Property prices unlikely to fall in Dublin
Shortage of supply will keep pressure on prices; government action plan may be needed to address issue
According to the IBF Market monitor, 2013 saw a rise in the number of transactions taking place across the country, with the number of sales up by 10 per cent to 27,500. Photograph: Alan Betson/The Irish Times
Property prices are unlikely to fall in Dublin in the short-term, and may rise by 10 per cent over the next two years , as supply constraints keep pressure on prices.
Launching the Irish Banking Federation Housing Market Monitor for the fourth quarter of 2013 this morning, Ronan Lyons, assistant professor of economics at Trinity College Dublin, said that given the lack of supply in the capital, combined with a loosening of credit, prices may rise by as much as 10 per cent.
“It’s difficult to see how they could increase bymore than that,” he said, adding that prices outside of the capital might fall or rise by about 5 per cent over that same period.
The publication points to a 3.9 per cent rise in residential property prices in Dublin in the last quarter of 2013, and by 1.6 per cent in the rest of Ireland. In Dublin, prices were 15.7 per cent higher in the last quarter of 2013 than in the same period in 2012, the largest year-on-year increase since the fourth quarter of 2006.
The monitor also points to a rise in the number of transactions taking place across the country, with sales up by 10 per cent to 27,500 in 2013.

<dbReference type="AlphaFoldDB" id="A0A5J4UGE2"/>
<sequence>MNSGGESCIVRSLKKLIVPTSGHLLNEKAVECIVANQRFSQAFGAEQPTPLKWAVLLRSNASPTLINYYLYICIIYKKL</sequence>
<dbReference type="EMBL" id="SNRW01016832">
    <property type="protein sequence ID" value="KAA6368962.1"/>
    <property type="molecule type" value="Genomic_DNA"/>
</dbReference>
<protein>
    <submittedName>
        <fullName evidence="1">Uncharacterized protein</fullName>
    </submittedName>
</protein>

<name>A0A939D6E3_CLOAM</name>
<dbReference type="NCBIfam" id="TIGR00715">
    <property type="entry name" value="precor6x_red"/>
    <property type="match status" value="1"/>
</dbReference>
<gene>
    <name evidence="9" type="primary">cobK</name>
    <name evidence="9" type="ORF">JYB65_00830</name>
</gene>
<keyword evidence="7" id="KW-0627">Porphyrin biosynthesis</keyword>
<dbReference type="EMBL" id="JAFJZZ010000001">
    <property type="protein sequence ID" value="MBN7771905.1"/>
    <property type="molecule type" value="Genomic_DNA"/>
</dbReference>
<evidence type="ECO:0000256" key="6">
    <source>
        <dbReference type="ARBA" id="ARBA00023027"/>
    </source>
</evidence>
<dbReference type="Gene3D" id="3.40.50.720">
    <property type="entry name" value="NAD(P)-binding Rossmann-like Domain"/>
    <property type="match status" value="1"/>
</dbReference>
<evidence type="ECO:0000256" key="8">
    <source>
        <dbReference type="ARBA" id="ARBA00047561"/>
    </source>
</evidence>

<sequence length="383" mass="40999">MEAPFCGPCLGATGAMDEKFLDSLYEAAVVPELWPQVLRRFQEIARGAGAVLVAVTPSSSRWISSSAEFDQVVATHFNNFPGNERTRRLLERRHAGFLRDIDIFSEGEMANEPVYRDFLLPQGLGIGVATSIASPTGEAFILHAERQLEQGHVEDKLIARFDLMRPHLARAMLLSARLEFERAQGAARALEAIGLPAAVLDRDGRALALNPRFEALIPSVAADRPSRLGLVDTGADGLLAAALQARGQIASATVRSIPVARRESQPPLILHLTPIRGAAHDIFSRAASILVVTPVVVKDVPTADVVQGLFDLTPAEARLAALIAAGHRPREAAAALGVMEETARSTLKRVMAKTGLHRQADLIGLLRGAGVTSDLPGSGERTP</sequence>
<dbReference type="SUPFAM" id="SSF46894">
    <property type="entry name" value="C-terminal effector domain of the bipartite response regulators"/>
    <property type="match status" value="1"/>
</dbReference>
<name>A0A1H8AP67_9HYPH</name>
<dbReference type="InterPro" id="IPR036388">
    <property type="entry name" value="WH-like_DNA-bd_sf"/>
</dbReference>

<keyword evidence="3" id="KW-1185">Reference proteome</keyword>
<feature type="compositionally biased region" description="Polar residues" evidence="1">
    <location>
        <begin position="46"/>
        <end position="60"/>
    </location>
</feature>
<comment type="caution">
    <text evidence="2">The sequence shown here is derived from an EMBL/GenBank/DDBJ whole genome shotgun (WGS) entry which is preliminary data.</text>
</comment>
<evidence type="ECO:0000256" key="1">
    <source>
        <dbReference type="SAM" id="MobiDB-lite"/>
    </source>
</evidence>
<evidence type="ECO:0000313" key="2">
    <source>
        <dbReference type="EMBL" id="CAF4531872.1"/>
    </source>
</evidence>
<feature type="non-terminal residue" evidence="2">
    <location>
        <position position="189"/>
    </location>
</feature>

For Mr Lyons, transaction levels “are the most fundamental baromter of the recovery of the property market”.
Dublin reported a 9 per cent increase in transactions, while Leinster and Munster both saw rises of about 10 per cent. However, this rate of growth slowed in the fourth quarter, with 6 per cent fewer transactions nationally, when compared with the same period in 2012. Dublin showed the smallest Q4 decline, at 1 per cent, with cities other than Dublin reporting a fall of 17 per cent.
For Mr Lyons, one of the “most startling” aspects of the housing market is how few new homes are being built. In 2013, the number of new build completions actually fell by 2 per cent, down to 8,300, although Q4 showed a growth of 7 per cent and there are signs that this is starting to turn in Dublin. In 2013 for example, the number of commencements of new builds in the capital doubled to 1,451, although outside of Dublin a decline of 8 per cent was reported.
However, according to Mr Lyons, about 5-6,000 new builds are needed each year to satisfy demand. As such, he notes that this must be of “huge concern” to policymakers , and adds that if the situation doesn’t improve, he would like to see the government prepare an action plan on housing supply by the end of theyear.